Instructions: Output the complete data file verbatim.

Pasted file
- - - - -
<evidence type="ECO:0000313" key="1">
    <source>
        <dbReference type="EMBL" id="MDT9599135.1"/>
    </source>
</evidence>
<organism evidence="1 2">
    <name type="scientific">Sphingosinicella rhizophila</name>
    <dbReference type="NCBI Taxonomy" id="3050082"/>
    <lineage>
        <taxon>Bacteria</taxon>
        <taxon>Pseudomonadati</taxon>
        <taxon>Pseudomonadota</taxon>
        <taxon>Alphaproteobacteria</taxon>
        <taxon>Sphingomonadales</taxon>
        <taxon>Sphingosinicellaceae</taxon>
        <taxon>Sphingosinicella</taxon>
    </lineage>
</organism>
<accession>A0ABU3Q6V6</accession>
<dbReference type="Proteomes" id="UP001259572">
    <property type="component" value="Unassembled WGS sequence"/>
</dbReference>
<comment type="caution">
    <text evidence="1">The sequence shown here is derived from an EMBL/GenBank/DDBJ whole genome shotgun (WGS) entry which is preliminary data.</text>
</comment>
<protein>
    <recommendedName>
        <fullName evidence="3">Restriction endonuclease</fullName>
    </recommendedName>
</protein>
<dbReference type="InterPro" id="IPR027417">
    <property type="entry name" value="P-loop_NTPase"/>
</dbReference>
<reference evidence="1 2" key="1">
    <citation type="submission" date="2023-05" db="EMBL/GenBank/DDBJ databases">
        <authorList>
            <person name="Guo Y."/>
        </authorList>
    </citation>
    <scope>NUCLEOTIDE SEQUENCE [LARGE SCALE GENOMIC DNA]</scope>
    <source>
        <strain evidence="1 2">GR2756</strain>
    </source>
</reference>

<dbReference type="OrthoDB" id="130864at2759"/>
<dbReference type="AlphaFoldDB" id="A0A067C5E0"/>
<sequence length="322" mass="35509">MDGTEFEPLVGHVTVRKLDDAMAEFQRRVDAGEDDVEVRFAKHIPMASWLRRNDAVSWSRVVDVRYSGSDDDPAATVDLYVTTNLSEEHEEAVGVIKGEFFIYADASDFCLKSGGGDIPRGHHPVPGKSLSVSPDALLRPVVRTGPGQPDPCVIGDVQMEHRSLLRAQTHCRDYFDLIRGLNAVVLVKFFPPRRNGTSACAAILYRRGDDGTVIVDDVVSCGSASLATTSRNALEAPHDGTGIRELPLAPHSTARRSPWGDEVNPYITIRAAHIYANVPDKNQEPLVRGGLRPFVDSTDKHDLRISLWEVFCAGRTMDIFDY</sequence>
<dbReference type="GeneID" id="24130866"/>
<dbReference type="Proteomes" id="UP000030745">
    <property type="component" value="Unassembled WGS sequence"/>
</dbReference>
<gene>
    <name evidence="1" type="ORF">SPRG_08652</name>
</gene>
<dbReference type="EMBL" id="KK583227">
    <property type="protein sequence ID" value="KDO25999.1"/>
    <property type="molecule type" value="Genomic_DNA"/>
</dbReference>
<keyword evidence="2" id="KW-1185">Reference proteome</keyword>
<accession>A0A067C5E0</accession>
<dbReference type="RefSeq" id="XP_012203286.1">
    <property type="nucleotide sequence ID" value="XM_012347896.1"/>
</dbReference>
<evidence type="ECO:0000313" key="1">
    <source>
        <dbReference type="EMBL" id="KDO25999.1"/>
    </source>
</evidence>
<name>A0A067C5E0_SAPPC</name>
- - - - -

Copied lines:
<evidence type="ECO:0000313" key="1">
    <source>
        <dbReference type="EMBL" id="MDT9599135.1"/>
    </source>
</evidence>
<organism evidence="1 2">
    <name type="scientific">Sphingosinicella rhizophila</name>
    <dbReference type="NCBI Taxonomy" id="3050082"/>
    <lineage>
        <taxon>Bacteria</taxon>
        <taxon>Pseudomonadati</taxon>
        <taxon>Pseudomonadota</taxon>
        <taxon>Alphaproteobacteria</taxon>
        <taxon>Sphingomonadales</taxon>
        <taxon>Sphingosinicellaceae</taxon>
        <taxon>Sphingosinicella</taxon>
    </lineage>
</organism>
<accession>A0ABU3Q6V6</accession>
<dbReference type="Proteomes" id="UP001259572">
    <property type="component" value="Unassembled WGS sequence"/>
</dbReference>
<comment type="caution">
    <text evidence="1">The sequence shown here is derived from an EMBL/GenBank/DDBJ whole genome shotgun (WGS) entry which is preliminary data.</text>
</comment>
<protein>
    <recommendedName>
        <fullName evidence="3">Restriction endonuclease</fullName>
    </recommendedName>
</protein>
<dbReference type="InterPro" id="IPR027417">
    <property type="entry name" value="P-loop_NTPase"/>
</dbReference>
<reference evidence="1 2" key="1">
    <citation type="submission" date="2023-05" db="EMBL/GenBank/DDBJ databases">
        <authorList>
            <person name="Guo Y."/>
        </authorList>
    </citation>
    <scope>NUCLEOTIDE SEQUENCE [LARGE SCALE GENOMIC DNA]</scope>
    <source>
        <strain evidence="1 2">GR2756</strain>
    </source>
</reference>

<dbReference type="OrthoDB" id="130864at2759"/>
<dbReference type="AlphaFoldDB" id="A0A067C5E0"/>
<sequence length="322" mass="35509">MDGTEFEPLVGHVTVRKLDDAMAEFQRRVDAGEDDVEVRFAKHIPMASWLRRNDAVSWSRVVDVRYSGSDDDPAATVDLYVTTNLSEEHEEAVGVIKGEFFIYADASDFCLKSGGGDIPRGHHPVPGKSLSVSPDALLRPVVRTGPGQPDPCVIGDVQMEHRSLLRAQTHCRDYFDLIRGLNAVVLVKFFPPRRNGTSACAAILYRRGDDGTVIVDDVVSCGSASLATTSRNALEAPHDGTGIRELPLAPHSTARRSPWGDEVNPYITIRAAHIYANVPDKNQEPLVRGGLRPFVDSTDKHDLRISLWEVFCAGRTMDIFDY</sequence>
<dbReference type="GeneID" id="24130866"/>
<dbReference type="Proteomes" id="UP000030745">
    <property type="component" value="Unassembled WGS sequence"/>
</dbReference>
<gene>
    <name evidence="1" type="ORF">SPRG_08652</name>
</gene>
<dbReference type="EMBL" id="KK583227">
    <property type="protein sequence ID" value="KDO25999.1"/>
    <property type="molecule type" value="Genomic_DNA"/>
</dbReference>
<keyword evidence="2" id="KW-1185">Reference proteome</keyword>
<accession>A0A067C5E0</accession>
<dbReference type="RefSeq" id="XP_012203286.1">
    <property type="nucleotide sequence ID" value="XM_012347896.1"/>
</dbReference>
<evidence type="ECO:0000313" key="1">
    <source>
        <dbReference type="EMBL" id="KDO25999.1"/>
    </source>
</evidence>
<name>A0A067C5E0_SAPPC</name>